Why is it so difficult to say the three little words "I am sorry?" It goes a long way, but often too many times people struggle with uttering those words. Recently, Heidi Grant Halvorson, PhD, offered some useful suggestions on how best to apologize. However, sometimes, the real problem begins with admitting and acknowledging we were wrong.
Try as we may, none of us are perfect. We come with flaws and shortcomings I like to refer to as our character. We may like to present ourselves in a fashion that masks our true character, but with time the truth is always revealed. So, why not embrace our character, instead of hiding from it?
I believe it might have something to do with that devious thing called PRIDE. Pride has a way of preventing humility to shine through and allow one to open one's mouth and authentically say "I am sorry."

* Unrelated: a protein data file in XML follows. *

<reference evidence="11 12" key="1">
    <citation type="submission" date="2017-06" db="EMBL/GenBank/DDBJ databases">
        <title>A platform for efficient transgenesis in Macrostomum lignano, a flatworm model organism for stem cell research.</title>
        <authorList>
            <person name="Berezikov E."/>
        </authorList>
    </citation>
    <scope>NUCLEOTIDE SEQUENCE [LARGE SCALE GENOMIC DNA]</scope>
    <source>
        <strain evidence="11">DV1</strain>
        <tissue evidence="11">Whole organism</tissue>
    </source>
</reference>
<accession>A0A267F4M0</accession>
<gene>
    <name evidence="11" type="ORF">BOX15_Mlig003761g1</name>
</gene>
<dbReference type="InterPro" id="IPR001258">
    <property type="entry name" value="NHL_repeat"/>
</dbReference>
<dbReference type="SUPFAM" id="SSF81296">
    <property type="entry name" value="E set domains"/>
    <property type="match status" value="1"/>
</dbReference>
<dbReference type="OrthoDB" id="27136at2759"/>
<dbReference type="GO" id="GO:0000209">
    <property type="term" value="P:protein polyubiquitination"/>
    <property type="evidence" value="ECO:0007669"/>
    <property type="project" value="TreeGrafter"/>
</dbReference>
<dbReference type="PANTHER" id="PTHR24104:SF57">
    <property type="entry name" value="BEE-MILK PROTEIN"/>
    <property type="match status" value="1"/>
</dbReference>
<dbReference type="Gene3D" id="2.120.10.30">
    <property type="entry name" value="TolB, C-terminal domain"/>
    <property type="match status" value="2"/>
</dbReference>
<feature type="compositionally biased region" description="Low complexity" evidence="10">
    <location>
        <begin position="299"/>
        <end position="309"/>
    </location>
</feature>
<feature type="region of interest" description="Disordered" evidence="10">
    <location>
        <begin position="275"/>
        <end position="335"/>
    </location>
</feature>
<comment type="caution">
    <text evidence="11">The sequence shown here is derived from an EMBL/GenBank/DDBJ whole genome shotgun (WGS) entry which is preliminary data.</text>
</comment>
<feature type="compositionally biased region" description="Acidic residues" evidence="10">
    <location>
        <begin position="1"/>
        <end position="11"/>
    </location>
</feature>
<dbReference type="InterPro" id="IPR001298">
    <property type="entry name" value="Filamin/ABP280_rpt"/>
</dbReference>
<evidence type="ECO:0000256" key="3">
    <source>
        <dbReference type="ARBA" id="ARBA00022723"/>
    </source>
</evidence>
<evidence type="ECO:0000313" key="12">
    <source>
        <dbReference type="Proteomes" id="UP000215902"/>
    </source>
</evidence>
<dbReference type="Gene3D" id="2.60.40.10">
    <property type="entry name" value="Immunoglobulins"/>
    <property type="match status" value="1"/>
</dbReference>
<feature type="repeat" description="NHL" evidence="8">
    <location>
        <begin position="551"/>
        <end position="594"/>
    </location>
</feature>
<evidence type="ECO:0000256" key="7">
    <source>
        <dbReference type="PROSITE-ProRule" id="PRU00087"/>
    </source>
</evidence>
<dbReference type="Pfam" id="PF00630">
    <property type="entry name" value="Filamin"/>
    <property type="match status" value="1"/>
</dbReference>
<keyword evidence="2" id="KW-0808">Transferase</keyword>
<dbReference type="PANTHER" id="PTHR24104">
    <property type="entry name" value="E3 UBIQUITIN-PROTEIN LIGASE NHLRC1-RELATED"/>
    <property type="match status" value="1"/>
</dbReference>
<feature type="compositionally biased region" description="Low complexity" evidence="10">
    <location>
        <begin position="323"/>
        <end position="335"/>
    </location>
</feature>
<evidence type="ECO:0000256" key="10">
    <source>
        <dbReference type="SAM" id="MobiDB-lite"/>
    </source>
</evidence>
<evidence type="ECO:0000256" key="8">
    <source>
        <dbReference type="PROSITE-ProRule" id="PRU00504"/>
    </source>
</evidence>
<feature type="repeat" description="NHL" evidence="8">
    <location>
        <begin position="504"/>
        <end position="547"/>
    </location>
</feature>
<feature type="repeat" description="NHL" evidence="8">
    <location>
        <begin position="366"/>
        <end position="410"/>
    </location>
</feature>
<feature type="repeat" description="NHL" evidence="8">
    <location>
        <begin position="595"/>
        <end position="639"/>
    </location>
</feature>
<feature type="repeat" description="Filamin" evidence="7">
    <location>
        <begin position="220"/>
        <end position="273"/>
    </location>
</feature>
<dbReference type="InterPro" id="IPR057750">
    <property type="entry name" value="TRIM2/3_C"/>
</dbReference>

If you stop and think about it, it is kind of pitiful because admitting one's shortcoming usually carries with it an understanding and acceptance from the other party. However, being too proud to say you're sorry really causes one to lose respect. Indeed, pride carries with it a heavy penalty!
I'll be the first to admit there have been times I've struggled with saying I'm sorry or admitting I was wrong. Personally, there is something that makes you feel less of yourself or capabilities. Ironically, when I think of the times people have apologized to me, I can't help having a greater respect and admiration for them, in spite of their shortcomings.
Perhaps instead of noticing the shortcomings of others we should spend more time noticing our own imperfections and, when justly wrong, not stumble with saying "I'm sorry."
Some food for thought,
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